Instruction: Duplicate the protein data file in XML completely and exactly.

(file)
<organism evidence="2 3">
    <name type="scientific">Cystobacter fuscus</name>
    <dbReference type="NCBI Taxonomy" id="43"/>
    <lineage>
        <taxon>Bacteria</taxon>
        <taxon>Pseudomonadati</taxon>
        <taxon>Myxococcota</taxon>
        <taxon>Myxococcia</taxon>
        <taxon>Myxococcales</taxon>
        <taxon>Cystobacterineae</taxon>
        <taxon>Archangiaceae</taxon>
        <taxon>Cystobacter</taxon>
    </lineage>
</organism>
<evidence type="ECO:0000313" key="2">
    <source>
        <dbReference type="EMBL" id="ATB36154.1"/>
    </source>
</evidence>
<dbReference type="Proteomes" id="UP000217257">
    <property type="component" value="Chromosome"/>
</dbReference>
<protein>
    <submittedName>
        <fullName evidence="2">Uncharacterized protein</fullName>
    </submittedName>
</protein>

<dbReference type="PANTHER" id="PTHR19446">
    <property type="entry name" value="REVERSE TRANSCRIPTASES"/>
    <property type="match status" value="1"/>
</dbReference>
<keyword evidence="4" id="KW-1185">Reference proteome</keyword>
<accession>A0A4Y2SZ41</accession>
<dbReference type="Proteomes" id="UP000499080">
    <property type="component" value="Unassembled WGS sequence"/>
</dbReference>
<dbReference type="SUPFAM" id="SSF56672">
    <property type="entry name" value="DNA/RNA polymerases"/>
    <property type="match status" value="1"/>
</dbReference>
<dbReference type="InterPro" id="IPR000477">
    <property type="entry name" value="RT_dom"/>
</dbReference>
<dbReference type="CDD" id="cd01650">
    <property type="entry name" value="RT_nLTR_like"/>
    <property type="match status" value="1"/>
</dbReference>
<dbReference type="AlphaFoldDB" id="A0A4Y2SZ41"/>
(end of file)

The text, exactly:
<organism evidence="2 3">
    <name type="scientific">Cystobacter fuscus</name>
    <dbReference type="NCBI Taxonomy" id="43"/>
    <lineage>
        <taxon>Bacteria</taxon>
        <taxon>Pseudomonadati</taxon>
        <taxon>Myxococcota</taxon>
        <taxon>Myxococcia</taxon>
        <taxon>Myxococcales</taxon>
        <taxon>Cystobacterineae</taxon>
        <taxon>Archangiaceae</taxon>
        <taxon>Cystobacter</taxon>
    </lineage>
</organism>
<evidence type="ECO:0000313" key="2">
    <source>
        <dbReference type="EMBL" id="ATB36154.1"/>
    </source>
</evidence>
<dbReference type="Proteomes" id="UP000217257">
    <property type="component" value="Chromosome"/>
</dbReference>
<protein>
    <submittedName>
        <fullName evidence="2">Uncharacterized protein</fullName>
    </submittedName>
</protein>

<dbReference type="PANTHER" id="PTHR19446">
    <property type="entry name" value="REVERSE TRANSCRIPTASES"/>
    <property type="match status" value="1"/>
</dbReference>
<keyword evidence="4" id="KW-1185">Reference proteome</keyword>
<accession>A0A4Y2SZ41</accession>
<dbReference type="Proteomes" id="UP000499080">
    <property type="component" value="Unassembled WGS sequence"/>
</dbReference>
<dbReference type="SUPFAM" id="SSF56672">
    <property type="entry name" value="DNA/RNA polymerases"/>
    <property type="match status" value="1"/>
</dbReference>
<dbReference type="InterPro" id="IPR000477">
    <property type="entry name" value="RT_dom"/>
</dbReference>
<dbReference type="CDD" id="cd01650">
    <property type="entry name" value="RT_nLTR_like"/>
    <property type="match status" value="1"/>
</dbReference>
<dbReference type="AlphaFoldDB" id="A0A4Y2SZ41"/>